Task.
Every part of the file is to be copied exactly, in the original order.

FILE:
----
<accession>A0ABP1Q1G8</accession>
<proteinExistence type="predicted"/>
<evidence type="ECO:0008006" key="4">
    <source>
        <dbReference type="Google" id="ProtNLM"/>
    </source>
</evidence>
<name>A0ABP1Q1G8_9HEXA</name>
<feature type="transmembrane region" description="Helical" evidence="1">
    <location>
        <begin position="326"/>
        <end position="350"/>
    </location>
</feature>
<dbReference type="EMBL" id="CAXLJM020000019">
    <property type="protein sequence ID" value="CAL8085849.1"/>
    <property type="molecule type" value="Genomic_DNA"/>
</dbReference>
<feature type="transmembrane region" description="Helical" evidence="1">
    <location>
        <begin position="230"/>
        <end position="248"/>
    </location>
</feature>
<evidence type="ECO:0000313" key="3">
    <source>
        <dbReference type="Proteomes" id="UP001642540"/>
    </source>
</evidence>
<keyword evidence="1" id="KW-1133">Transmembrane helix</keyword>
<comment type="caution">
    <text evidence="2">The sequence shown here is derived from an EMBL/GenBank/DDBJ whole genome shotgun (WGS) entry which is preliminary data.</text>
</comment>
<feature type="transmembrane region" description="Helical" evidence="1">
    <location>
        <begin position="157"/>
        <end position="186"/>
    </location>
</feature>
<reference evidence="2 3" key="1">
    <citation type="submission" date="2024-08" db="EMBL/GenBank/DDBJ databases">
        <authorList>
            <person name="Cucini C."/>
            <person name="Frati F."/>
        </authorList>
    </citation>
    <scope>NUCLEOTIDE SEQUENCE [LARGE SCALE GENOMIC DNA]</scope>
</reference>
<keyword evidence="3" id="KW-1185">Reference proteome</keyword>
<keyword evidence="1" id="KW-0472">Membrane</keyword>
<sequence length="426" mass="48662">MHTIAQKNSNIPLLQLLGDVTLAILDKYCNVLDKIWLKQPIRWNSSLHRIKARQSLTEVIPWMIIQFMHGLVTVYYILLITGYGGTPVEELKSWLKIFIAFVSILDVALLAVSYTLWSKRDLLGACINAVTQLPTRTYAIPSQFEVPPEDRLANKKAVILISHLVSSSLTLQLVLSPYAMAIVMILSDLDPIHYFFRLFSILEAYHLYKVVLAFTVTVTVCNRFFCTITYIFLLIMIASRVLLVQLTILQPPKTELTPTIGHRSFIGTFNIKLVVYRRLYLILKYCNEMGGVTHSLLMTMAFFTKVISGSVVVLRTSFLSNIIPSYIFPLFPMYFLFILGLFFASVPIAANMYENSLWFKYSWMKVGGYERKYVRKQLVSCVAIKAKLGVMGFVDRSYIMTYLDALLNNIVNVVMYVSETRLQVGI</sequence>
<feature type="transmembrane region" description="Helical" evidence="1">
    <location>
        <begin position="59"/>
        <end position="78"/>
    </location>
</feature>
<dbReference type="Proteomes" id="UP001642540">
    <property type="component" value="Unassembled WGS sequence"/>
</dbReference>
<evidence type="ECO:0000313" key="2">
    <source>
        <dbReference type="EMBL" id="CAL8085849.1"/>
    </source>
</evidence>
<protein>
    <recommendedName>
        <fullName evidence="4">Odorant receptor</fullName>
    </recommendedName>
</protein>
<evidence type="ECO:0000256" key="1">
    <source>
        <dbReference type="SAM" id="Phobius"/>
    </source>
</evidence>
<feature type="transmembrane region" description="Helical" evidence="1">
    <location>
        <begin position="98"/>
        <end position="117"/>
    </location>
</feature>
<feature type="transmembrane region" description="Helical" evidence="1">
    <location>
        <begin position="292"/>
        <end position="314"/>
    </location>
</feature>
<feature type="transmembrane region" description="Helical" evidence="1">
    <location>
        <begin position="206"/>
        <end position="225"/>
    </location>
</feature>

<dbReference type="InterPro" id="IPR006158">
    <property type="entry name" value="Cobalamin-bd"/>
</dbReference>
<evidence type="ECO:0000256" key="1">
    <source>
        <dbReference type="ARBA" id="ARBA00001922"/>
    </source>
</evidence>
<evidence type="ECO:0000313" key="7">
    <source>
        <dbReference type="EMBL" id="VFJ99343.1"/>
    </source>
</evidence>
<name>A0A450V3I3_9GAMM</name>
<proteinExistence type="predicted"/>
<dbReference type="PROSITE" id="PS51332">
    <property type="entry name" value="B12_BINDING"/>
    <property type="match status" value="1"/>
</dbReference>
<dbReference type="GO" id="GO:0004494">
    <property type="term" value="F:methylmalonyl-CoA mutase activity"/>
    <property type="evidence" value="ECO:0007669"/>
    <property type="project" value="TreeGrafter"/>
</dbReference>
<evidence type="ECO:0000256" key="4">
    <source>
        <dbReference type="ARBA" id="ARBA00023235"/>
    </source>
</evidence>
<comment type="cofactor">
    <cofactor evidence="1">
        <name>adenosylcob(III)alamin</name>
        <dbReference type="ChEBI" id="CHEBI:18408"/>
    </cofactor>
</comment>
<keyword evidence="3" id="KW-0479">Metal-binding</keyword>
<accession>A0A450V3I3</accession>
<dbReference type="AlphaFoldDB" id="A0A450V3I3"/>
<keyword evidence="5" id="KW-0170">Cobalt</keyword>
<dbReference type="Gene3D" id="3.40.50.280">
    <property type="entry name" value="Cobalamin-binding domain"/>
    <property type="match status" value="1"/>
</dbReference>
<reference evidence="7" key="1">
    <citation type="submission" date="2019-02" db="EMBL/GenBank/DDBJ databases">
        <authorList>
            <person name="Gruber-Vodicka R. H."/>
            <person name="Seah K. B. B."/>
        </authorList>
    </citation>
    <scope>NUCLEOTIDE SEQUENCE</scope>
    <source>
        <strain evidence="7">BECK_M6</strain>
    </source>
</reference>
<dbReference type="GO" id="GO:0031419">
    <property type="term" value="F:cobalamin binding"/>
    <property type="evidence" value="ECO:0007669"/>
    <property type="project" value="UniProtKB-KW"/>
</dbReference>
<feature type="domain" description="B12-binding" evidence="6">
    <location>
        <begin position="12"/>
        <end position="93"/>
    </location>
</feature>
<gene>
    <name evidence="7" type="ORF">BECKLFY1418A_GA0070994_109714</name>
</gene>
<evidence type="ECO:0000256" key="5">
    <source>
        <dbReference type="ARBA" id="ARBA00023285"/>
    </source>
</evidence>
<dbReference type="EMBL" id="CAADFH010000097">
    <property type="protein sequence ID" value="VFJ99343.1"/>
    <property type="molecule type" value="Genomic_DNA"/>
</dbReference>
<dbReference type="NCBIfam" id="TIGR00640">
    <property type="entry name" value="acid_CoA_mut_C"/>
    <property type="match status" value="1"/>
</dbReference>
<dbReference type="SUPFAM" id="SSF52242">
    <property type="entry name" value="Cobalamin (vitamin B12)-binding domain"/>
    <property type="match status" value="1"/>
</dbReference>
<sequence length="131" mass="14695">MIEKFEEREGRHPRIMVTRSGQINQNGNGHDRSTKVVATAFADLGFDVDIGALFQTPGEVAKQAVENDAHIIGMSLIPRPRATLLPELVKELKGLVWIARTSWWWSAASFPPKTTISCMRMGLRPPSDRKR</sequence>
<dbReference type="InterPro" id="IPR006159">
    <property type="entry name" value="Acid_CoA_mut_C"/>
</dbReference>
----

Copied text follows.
<accession>A0ABP1Q1G8</accession>
<proteinExistence type="predicted"/>
<evidence type="ECO:0008006" key="4">
    <source>
        <dbReference type="Google" id="ProtNLM"/>
    </source>
</evidence>
<name>A0ABP1Q1G8_9HEXA</name>
<feature type="transmembrane region" description="Helical" evidence="1">
    <location>
        <begin position="326"/>
        <end position="350"/>
    </location>
</feature>
<dbReference type="EMBL" id="CAXLJM020000019">
    <property type="protein sequence ID" value="CAL8085849.1"/>
    <property type="molecule type" value="Genomic_DNA"/>
</dbReference>
<feature type="transmembrane region" description="Helical" evidence="1">
    <location>
        <begin position="230"/>
        <end position="248"/>
    </location>
</feature>
<evidence type="ECO:0000313" key="3">
    <source>
        <dbReference type="Proteomes" id="UP001642540"/>
    </source>
</evidence>
<keyword evidence="1" id="KW-1133">Transmembrane helix</keyword>
<comment type="caution">
    <text evidence="2">The sequence shown here is derived from an EMBL/GenBank/DDBJ whole genome shotgun (WGS) entry which is preliminary data.</text>
</comment>
<feature type="transmembrane region" description="Helical" evidence="1">
    <location>
        <begin position="157"/>
        <end position="186"/>
    </location>
</feature>
<reference evidence="2 3" key="1">
    <citation type="submission" date="2024-08" db="EMBL/GenBank/DDBJ databases">
        <authorList>
            <person name="Cucini C."/>
            <person name="Frati F."/>
        </authorList>
    </citation>
    <scope>NUCLEOTIDE SEQUENCE [LARGE SCALE GENOMIC DNA]</scope>
</reference>
<keyword evidence="3" id="KW-1185">Reference proteome</keyword>
<keyword evidence="1" id="KW-0472">Membrane</keyword>
<sequence length="426" mass="48662">MHTIAQKNSNIPLLQLLGDVTLAILDKYCNVLDKIWLKQPIRWNSSLHRIKARQSLTEVIPWMIIQFMHGLVTVYYILLITGYGGTPVEELKSWLKIFIAFVSILDVALLAVSYTLWSKRDLLGACINAVTQLPTRTYAIPSQFEVPPEDRLANKKAVILISHLVSSSLTLQLVLSPYAMAIVMILSDLDPIHYFFRLFSILEAYHLYKVVLAFTVTVTVCNRFFCTITYIFLLIMIASRVLLVQLTILQPPKTELTPTIGHRSFIGTFNIKLVVYRRLYLILKYCNEMGGVTHSLLMTMAFFTKVISGSVVVLRTSFLSNIIPSYIFPLFPMYFLFILGLFFASVPIAANMYENSLWFKYSWMKVGGYERKYVRKQLVSCVAIKAKLGVMGFVDRSYIMTYLDALLNNIVNVVMYVSETRLQVGI</sequence>
<feature type="transmembrane region" description="Helical" evidence="1">
    <location>
        <begin position="59"/>
        <end position="78"/>
    </location>
</feature>
<dbReference type="Proteomes" id="UP001642540">
    <property type="component" value="Unassembled WGS sequence"/>
</dbReference>
<evidence type="ECO:0000313" key="2">
    <source>
        <dbReference type="EMBL" id="CAL8085849.1"/>
    </source>
</evidence>
<protein>
    <recommendedName>
        <fullName evidence="4">Odorant receptor</fullName>
    </recommendedName>
</protein>
<evidence type="ECO:0000256" key="1">
    <source>
        <dbReference type="SAM" id="Phobius"/>
    </source>
</evidence>
<feature type="transmembrane region" description="Helical" evidence="1">
    <location>
        <begin position="98"/>
        <end position="117"/>
    </location>
</feature>
<feature type="transmembrane region" description="Helical" evidence="1">
    <location>
        <begin position="292"/>
        <end position="314"/>
    </location>
</feature>
<feature type="transmembrane region" description="Helical" evidence="1">
    <location>
        <begin position="206"/>
        <end position="225"/>
    </location>
</feature>

<dbReference type="InterPro" id="IPR006158">
    <property type="entry name" value="Cobalamin-bd"/>
</dbReference>
<evidence type="ECO:0000256" key="1">
    <source>
        <dbReference type="ARBA" id="ARBA00001922"/>
    </source>
</evidence>
<evidence type="ECO:0000313" key="7">
    <source>
        <dbReference type="EMBL" id="VFJ99343.1"/>
    </source>
</evidence>
<name>A0A450V3I3_9GAMM</name>
<proteinExistence type="predicted"/>
<dbReference type="PROSITE" id="PS51332">
    <property type="entry name" value="B12_BINDING"/>
    <property type="match status" value="1"/>
</dbReference>
<dbReference type="GO" id="GO:0004494">
    <property type="term" value="F:methylmalonyl-CoA mutase activity"/>
    <property type="evidence" value="ECO:0007669"/>
    <property type="project" value="TreeGrafter"/>
</dbReference>
<evidence type="ECO:0000256" key="4">
    <source>
        <dbReference type="ARBA" id="ARBA00023235"/>
    </source>
</evidence>
<comment type="cofactor">
    <cofactor evidence="1">
        <name>adenosylcob(III)alamin</name>
        <dbReference type="ChEBI" id="CHEBI:18408"/>
    </cofactor>
</comment>
<keyword evidence="3" id="KW-0479">Metal-binding</keyword>
<accession>A0A450V3I3</accession>
<dbReference type="AlphaFoldDB" id="A0A450V3I3"/>
<keyword evidence="5" id="KW-0170">Cobalt</keyword>
<dbReference type="Gene3D" id="3.40.50.280">
    <property type="entry name" value="Cobalamin-binding domain"/>
    <property type="match status" value="1"/>
</dbReference>
<reference evidence="7" key="1">
    <citation type="submission" date="2019-02" db="EMBL/GenBank/DDBJ databases">
        <authorList>
            <person name="Gruber-Vodicka R. H."/>
            <person name="Seah K. B. B."/>
        </authorList>
    </citation>
    <scope>NUCLEOTIDE SEQUENCE</scope>
    <source>
        <strain evidence="7">BECK_M6</strain>
    </source>
</reference>
<dbReference type="GO" id="GO:0031419">
    <property type="term" value="F:cobalamin binding"/>
    <property type="evidence" value="ECO:0007669"/>
    <property type="project" value="UniProtKB-KW"/>
</dbReference>
<feature type="domain" description="B12-binding" evidence="6">
    <location>
        <begin position="12"/>
        <end position="93"/>
    </location>
</feature>
<gene>
    <name evidence="7" type="ORF">BECKLFY1418A_GA0070994_109714</name>
</gene>
<evidence type="ECO:0000256" key="5">
    <source>
        <dbReference type="ARBA" id="ARBA00023285"/>
    </source>
</evidence>
<dbReference type="EMBL" id="CAADFH010000097">
    <property type="protein sequence ID" value="VFJ99343.1"/>
    <property type="molecule type" value="Genomic_DNA"/>
</dbReference>
<dbReference type="NCBIfam" id="TIGR00640">
    <property type="entry name" value="acid_CoA_mut_C"/>
    <property type="match status" value="1"/>
</dbReference>
<dbReference type="SUPFAM" id="SSF52242">
    <property type="entry name" value="Cobalamin (vitamin B12)-binding domain"/>
    <property type="match status" value="1"/>
</dbReference>
<sequence length="131" mass="14695">MIEKFEEREGRHPRIMVTRSGQINQNGNGHDRSTKVVATAFADLGFDVDIGALFQTPGEVAKQAVENDAHIIGMSLIPRPRATLLPELVKELKGLVWIARTSWWWSAASFPPKTTISCMRMGLRPPSDRKR</sequence>
<dbReference type="InterPro" id="IPR006159">
    <property type="entry name" value="Acid_CoA_mut_C"/>
</dbReference>